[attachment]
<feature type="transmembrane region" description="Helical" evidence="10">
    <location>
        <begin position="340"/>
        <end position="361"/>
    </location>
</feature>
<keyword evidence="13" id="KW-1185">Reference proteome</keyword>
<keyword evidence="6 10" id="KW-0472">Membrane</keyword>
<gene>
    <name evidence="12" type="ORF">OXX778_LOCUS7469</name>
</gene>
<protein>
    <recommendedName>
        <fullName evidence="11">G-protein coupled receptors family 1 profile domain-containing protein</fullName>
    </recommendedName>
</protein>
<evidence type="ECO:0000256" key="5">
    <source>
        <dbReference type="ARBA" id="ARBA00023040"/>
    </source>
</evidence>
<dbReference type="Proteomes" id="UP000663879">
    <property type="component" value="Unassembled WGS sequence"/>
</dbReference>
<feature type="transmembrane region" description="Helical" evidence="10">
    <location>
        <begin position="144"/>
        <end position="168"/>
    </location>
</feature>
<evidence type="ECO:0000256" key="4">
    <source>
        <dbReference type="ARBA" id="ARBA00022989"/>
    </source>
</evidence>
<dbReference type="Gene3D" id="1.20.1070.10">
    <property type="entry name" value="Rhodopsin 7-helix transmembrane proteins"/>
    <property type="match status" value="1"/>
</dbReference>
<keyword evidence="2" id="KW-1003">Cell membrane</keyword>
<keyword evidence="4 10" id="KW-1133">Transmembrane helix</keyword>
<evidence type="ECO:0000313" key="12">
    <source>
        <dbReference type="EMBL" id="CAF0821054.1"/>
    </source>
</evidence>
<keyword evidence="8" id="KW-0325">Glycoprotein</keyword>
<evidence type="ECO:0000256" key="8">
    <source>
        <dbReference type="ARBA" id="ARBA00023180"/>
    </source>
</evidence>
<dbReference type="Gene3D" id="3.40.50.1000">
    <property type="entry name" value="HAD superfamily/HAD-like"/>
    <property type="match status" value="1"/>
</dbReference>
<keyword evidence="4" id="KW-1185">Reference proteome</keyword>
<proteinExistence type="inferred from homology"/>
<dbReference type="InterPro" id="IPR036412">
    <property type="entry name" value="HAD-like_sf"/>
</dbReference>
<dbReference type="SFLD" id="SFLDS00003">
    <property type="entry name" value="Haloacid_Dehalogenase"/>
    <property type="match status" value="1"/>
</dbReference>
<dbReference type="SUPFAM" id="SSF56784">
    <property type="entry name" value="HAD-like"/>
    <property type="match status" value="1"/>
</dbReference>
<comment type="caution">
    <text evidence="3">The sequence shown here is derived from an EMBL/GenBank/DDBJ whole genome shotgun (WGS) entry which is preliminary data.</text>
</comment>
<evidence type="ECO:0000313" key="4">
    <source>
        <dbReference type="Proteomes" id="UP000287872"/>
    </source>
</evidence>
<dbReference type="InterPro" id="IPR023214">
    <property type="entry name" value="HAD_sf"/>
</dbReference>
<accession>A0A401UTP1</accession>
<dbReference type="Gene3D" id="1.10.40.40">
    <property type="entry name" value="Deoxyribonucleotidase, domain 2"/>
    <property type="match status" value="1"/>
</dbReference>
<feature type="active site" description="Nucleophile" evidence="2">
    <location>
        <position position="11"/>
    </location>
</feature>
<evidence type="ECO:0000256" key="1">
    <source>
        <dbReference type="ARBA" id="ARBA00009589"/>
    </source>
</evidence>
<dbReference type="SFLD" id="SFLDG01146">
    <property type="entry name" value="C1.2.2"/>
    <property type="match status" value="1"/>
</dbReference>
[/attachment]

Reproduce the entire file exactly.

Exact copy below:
<feature type="transmembrane region" description="Helical" evidence="10">
    <location>
        <begin position="340"/>
        <end position="361"/>
    </location>
</feature>
<keyword evidence="13" id="KW-1185">Reference proteome</keyword>
<keyword evidence="6 10" id="KW-0472">Membrane</keyword>
<gene>
    <name evidence="12" type="ORF">OXX778_LOCUS7469</name>
</gene>
<protein>
    <recommendedName>
        <fullName evidence="11">G-protein coupled receptors family 1 profile domain-containing protein</fullName>
    </recommendedName>
</protein>
<evidence type="ECO:0000256" key="5">
    <source>
        <dbReference type="ARBA" id="ARBA00023040"/>
    </source>
</evidence>
<dbReference type="Proteomes" id="UP000663879">
    <property type="component" value="Unassembled WGS sequence"/>
</dbReference>
<feature type="transmembrane region" description="Helical" evidence="10">
    <location>
        <begin position="144"/>
        <end position="168"/>
    </location>
</feature>
<evidence type="ECO:0000256" key="4">
    <source>
        <dbReference type="ARBA" id="ARBA00022989"/>
    </source>
</evidence>
<dbReference type="Gene3D" id="1.20.1070.10">
    <property type="entry name" value="Rhodopsin 7-helix transmembrane proteins"/>
    <property type="match status" value="1"/>
</dbReference>
<keyword evidence="2" id="KW-1003">Cell membrane</keyword>
<keyword evidence="4 10" id="KW-1133">Transmembrane helix</keyword>
<evidence type="ECO:0000313" key="12">
    <source>
        <dbReference type="EMBL" id="CAF0821054.1"/>
    </source>
</evidence>
<keyword evidence="8" id="KW-0325">Glycoprotein</keyword>
<evidence type="ECO:0000256" key="8">
    <source>
        <dbReference type="ARBA" id="ARBA00023180"/>
    </source>
</evidence>
<dbReference type="Gene3D" id="3.40.50.1000">
    <property type="entry name" value="HAD superfamily/HAD-like"/>
    <property type="match status" value="1"/>
</dbReference>
<keyword evidence="4" id="KW-1185">Reference proteome</keyword>
<proteinExistence type="inferred from homology"/>
<dbReference type="InterPro" id="IPR036412">
    <property type="entry name" value="HAD-like_sf"/>
</dbReference>
<dbReference type="SFLD" id="SFLDS00003">
    <property type="entry name" value="Haloacid_Dehalogenase"/>
    <property type="match status" value="1"/>
</dbReference>
<dbReference type="SUPFAM" id="SSF56784">
    <property type="entry name" value="HAD-like"/>
    <property type="match status" value="1"/>
</dbReference>
<comment type="caution">
    <text evidence="3">The sequence shown here is derived from an EMBL/GenBank/DDBJ whole genome shotgun (WGS) entry which is preliminary data.</text>
</comment>
<evidence type="ECO:0000313" key="4">
    <source>
        <dbReference type="Proteomes" id="UP000287872"/>
    </source>
</evidence>
<dbReference type="InterPro" id="IPR023214">
    <property type="entry name" value="HAD_sf"/>
</dbReference>
<accession>A0A401UTP1</accession>
<dbReference type="Gene3D" id="1.10.40.40">
    <property type="entry name" value="Deoxyribonucleotidase, domain 2"/>
    <property type="match status" value="1"/>
</dbReference>
<feature type="active site" description="Nucleophile" evidence="2">
    <location>
        <position position="11"/>
    </location>
</feature>
<evidence type="ECO:0000256" key="1">
    <source>
        <dbReference type="ARBA" id="ARBA00009589"/>
    </source>
</evidence>
<dbReference type="SFLD" id="SFLDG01146">
    <property type="entry name" value="C1.2.2"/>
    <property type="match status" value="1"/>
</dbReference>